If they'll let you, weighing it complete standing on its prop stand and then weighing just the axles with the prop stand off the weighbridge would be useful as that would tell you what the hitch weight is now.

At first sight the weight layout of what you're adding doesn't look too good - the weight of the body is centred maybe a little behind the last axle - however if you are looking to carry much on that deck, the deck itself is going to weigh quite a lot. It would be easy to make the deck both indestructible and heavy, which would kill two birds with one stone.

If I just assume the deck weighs the same per foot of length as the body behind it, the centre of the weight you're adding falls somewhere around 10% forward of the equalisers (between the axles) which is about as near perfect as you could want.

If you want to carry much on the deck, you should note that about 60% of the cargo weight will end up on the hitch and only about 40% on the trailer's axles. But it looks like a Durango can carry so much weight on its hitch that you'd be hard pressed to get anything heavy enough onto the deck to overload the hitch.

So it looks good, but finding out the trailer weight before you start could avoid tears later.....

Andrew
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Postby Ivar the Red » Fri Sep 18, 2009 12:00 pm

Posted: Fri May 09, 2008 5:26 pm

Ivar the Red wrote:Thank you very much Andrew. I'll make that my weekend challenge; to find a scale. I hope I don't have to pull it all the way to Lawton, it's quite bouncy as it sits now.

I think there is some miss-conception about the deck on front. This is not a toy hauler like those Lil Guy 6 Wides.(for one thing, I have no toys) It is just a deck, like to sit on and watch the sunset and maybe have a cold one(or 6). If the extra weight is needed up front, I think I could come up with railings, or bench seats, or whatnot.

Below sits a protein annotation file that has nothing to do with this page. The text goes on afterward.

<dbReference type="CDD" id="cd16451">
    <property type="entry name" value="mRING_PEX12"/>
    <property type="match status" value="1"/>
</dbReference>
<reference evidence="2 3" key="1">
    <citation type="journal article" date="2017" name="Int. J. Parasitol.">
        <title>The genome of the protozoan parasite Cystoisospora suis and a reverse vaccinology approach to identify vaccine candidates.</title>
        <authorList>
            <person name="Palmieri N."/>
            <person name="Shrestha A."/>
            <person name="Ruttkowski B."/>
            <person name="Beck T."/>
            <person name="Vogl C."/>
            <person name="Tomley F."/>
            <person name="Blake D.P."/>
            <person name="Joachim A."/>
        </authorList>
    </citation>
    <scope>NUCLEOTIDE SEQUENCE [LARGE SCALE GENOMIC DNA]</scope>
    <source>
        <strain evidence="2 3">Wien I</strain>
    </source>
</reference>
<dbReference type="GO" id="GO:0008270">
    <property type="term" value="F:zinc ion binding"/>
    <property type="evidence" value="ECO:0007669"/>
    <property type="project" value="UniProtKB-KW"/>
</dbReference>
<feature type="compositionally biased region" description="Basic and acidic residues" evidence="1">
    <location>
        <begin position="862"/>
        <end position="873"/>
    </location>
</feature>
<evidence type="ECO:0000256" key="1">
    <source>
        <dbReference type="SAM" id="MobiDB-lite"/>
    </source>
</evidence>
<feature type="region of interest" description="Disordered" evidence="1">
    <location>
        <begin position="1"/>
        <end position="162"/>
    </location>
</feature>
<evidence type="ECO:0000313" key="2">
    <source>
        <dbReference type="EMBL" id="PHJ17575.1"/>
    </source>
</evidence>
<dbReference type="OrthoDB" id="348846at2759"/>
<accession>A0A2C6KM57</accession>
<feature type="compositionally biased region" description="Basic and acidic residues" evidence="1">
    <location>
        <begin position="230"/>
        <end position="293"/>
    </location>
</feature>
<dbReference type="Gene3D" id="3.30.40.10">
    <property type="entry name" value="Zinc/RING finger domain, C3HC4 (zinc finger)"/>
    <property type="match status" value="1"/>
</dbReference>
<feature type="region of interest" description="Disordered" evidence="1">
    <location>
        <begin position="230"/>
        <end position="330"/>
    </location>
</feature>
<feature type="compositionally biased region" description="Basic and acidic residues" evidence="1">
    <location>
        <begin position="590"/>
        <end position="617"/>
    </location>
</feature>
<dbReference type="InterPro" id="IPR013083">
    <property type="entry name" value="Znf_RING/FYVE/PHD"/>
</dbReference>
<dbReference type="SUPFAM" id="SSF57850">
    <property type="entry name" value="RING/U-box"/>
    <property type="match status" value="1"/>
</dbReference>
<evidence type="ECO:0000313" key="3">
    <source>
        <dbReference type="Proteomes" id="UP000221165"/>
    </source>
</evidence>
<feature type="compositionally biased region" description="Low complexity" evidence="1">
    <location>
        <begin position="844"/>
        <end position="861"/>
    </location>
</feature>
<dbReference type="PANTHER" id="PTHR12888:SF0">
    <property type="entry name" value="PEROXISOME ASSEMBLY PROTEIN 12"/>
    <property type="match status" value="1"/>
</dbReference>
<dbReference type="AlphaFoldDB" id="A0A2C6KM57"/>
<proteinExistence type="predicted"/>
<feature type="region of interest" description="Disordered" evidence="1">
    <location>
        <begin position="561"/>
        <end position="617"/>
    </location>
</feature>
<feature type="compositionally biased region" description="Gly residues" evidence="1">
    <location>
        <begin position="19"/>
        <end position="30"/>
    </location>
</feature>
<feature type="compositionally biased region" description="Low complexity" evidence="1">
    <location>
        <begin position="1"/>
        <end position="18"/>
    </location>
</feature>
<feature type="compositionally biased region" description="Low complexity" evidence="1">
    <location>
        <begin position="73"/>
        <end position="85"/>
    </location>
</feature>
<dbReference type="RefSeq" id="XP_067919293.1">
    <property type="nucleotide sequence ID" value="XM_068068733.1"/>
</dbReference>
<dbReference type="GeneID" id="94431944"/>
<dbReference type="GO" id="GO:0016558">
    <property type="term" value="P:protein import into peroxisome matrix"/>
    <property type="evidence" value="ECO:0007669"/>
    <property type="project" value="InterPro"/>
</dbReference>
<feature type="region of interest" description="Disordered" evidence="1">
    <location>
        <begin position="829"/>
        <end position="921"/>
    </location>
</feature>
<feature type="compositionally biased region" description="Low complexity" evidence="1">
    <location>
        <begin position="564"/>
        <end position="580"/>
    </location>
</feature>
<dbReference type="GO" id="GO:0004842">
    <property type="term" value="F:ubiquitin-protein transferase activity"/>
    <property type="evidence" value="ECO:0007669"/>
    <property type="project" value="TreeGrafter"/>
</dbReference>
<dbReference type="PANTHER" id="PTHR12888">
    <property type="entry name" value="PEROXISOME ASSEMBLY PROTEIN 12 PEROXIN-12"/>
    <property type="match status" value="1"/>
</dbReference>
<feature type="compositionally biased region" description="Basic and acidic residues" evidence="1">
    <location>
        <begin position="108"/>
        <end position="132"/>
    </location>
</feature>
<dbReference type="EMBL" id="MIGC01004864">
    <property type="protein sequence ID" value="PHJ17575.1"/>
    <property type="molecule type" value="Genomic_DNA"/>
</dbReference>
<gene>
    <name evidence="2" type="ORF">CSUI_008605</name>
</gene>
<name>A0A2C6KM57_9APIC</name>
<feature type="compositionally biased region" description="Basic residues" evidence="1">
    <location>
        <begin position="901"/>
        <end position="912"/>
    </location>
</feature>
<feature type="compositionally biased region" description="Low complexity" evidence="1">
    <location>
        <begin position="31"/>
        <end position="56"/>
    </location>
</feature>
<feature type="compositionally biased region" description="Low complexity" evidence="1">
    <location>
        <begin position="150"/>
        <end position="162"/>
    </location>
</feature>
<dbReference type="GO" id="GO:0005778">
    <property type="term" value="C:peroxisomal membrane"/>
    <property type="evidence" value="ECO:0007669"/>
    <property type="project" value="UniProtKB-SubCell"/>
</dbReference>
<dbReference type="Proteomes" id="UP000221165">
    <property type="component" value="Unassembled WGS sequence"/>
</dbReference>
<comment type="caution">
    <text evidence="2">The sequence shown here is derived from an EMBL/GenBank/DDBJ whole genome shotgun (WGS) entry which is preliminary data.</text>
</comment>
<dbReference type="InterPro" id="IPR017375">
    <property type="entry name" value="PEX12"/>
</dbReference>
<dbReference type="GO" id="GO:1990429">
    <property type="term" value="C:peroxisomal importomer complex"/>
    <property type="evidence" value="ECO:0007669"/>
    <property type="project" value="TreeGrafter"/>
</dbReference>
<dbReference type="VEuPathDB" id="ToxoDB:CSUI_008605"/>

Now, out back. I'm not planning any kind of luxury galley or something like that, it will be bare-bones. The main cabin will be double walled, with the bead board on the outside, foam board insulation, then polly some kind of paneling. Once I get to the galley I think I could go with just the single wall.
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Postby Ivar the Red » Fri Sep 18, 2009 12:02 pm

Posted: Fri May 09, 2008 6:00 pm

brian_bp wrote:I agree that front/rear distribution is a problem, because the amount of stuff in the front is so variable. The Trailer Balance Worksheet is definitely called for here.

For this situation of forward-located cargo (in the compartment, I realize there's none on the deck), one approach is to balance for just adequate tongue weight without cargo, and know that with cargo it will only go higher. Then work out the worst case of full cargo, and ensure that the tug is adequate.

Even when the front/rear balance is settled, and tongue weight seems okay, this will be a poor configuration for stability, because the masses are at the ends (the middle has just a bed and lots of air space). This is the "high polar moment of inertia" situation which has been discussed before - the trailer acts like a flywheel, so once it starts rotating (yawing or swaying in direction), it wants to keep going.

I think the traditional rear-heavy teardrop layout is great for stability if the axle is well placed, but does not lend itself well to a forward cargo load.

With the deck weighing very little, it does look like the axles need to move back, at a guess.

It might be cool if the front corners of the deck folded over, so the deck could run very close to the tug in use, but fold out of the way for towing to allow good turning angles.
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Postby Ivar the Red » Fri Sep 18, 2009 12:04 pm

Posted: Fri May 09, 2008 6:13 pm

brian_bp wrote:
angib wrote:It seems to me the first thing to do is to haul that trailer down a weighbridge and find out what it weighs, as it is now - it looks heavy, but then there's quite a few bits, like the cross-members, that are just flanged sheet and could be quite light.